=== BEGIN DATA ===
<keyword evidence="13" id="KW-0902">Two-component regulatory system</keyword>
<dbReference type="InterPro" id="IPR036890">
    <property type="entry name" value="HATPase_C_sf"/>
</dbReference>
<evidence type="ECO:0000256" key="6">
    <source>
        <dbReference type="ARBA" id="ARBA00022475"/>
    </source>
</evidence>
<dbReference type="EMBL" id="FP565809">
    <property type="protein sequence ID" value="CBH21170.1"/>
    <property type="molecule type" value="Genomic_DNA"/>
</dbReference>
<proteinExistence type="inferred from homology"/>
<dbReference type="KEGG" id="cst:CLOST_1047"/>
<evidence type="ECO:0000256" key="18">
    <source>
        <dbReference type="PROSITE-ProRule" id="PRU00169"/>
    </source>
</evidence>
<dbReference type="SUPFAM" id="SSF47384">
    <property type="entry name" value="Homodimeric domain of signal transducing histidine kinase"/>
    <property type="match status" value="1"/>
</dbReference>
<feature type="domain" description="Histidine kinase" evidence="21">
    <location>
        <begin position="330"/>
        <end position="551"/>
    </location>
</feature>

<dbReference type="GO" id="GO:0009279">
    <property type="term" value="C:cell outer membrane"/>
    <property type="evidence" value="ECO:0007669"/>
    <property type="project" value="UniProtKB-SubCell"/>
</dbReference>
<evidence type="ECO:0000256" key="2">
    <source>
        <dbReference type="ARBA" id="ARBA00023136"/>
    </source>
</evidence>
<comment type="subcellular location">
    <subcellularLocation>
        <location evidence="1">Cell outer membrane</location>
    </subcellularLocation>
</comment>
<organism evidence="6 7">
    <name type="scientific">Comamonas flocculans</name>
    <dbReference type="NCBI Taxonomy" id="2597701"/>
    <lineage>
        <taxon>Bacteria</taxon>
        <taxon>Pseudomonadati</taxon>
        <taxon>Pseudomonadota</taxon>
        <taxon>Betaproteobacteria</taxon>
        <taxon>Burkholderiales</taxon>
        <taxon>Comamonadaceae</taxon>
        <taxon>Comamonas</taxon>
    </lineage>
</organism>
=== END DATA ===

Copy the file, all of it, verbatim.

<keyword evidence="13" id="KW-0902">Two-component regulatory system</keyword>
<dbReference type="InterPro" id="IPR036890">
    <property type="entry name" value="HATPase_C_sf"/>
</dbReference>
<evidence type="ECO:0000256" key="6">
    <source>
        <dbReference type="ARBA" id="ARBA00022475"/>
    </source>
</evidence>
<dbReference type="EMBL" id="FP565809">
    <property type="protein sequence ID" value="CBH21170.1"/>
    <property type="molecule type" value="Genomic_DNA"/>
</dbReference>
<proteinExistence type="inferred from homology"/>
<dbReference type="KEGG" id="cst:CLOST_1047"/>
<evidence type="ECO:0000256" key="18">
    <source>
        <dbReference type="PROSITE-ProRule" id="PRU00169"/>
    </source>
</evidence>
<dbReference type="SUPFAM" id="SSF47384">
    <property type="entry name" value="Homodimeric domain of signal transducing histidine kinase"/>
    <property type="match status" value="1"/>
</dbReference>
<feature type="domain" description="Histidine kinase" evidence="21">
    <location>
        <begin position="330"/>
        <end position="551"/>
    </location>
</feature>

<dbReference type="GO" id="GO:0009279">
    <property type="term" value="C:cell outer membrane"/>
    <property type="evidence" value="ECO:0007669"/>
    <property type="project" value="UniProtKB-SubCell"/>
</dbReference>
<evidence type="ECO:0000256" key="2">
    <source>
        <dbReference type="ARBA" id="ARBA00023136"/>
    </source>
</evidence>
<comment type="subcellular location">
    <subcellularLocation>
        <location evidence="1">Cell outer membrane</location>
    </subcellularLocation>
</comment>
<organism evidence="6 7">
    <name type="scientific">Comamonas flocculans</name>
    <dbReference type="NCBI Taxonomy" id="2597701"/>
    <lineage>
        <taxon>Bacteria</taxon>
        <taxon>Pseudomonadati</taxon>
        <taxon>Pseudomonadota</taxon>
        <taxon>Betaproteobacteria</taxon>
        <taxon>Burkholderiales</taxon>
        <taxon>Comamonadaceae</taxon>
        <taxon>Comamonas</taxon>
    </lineage>
</organism>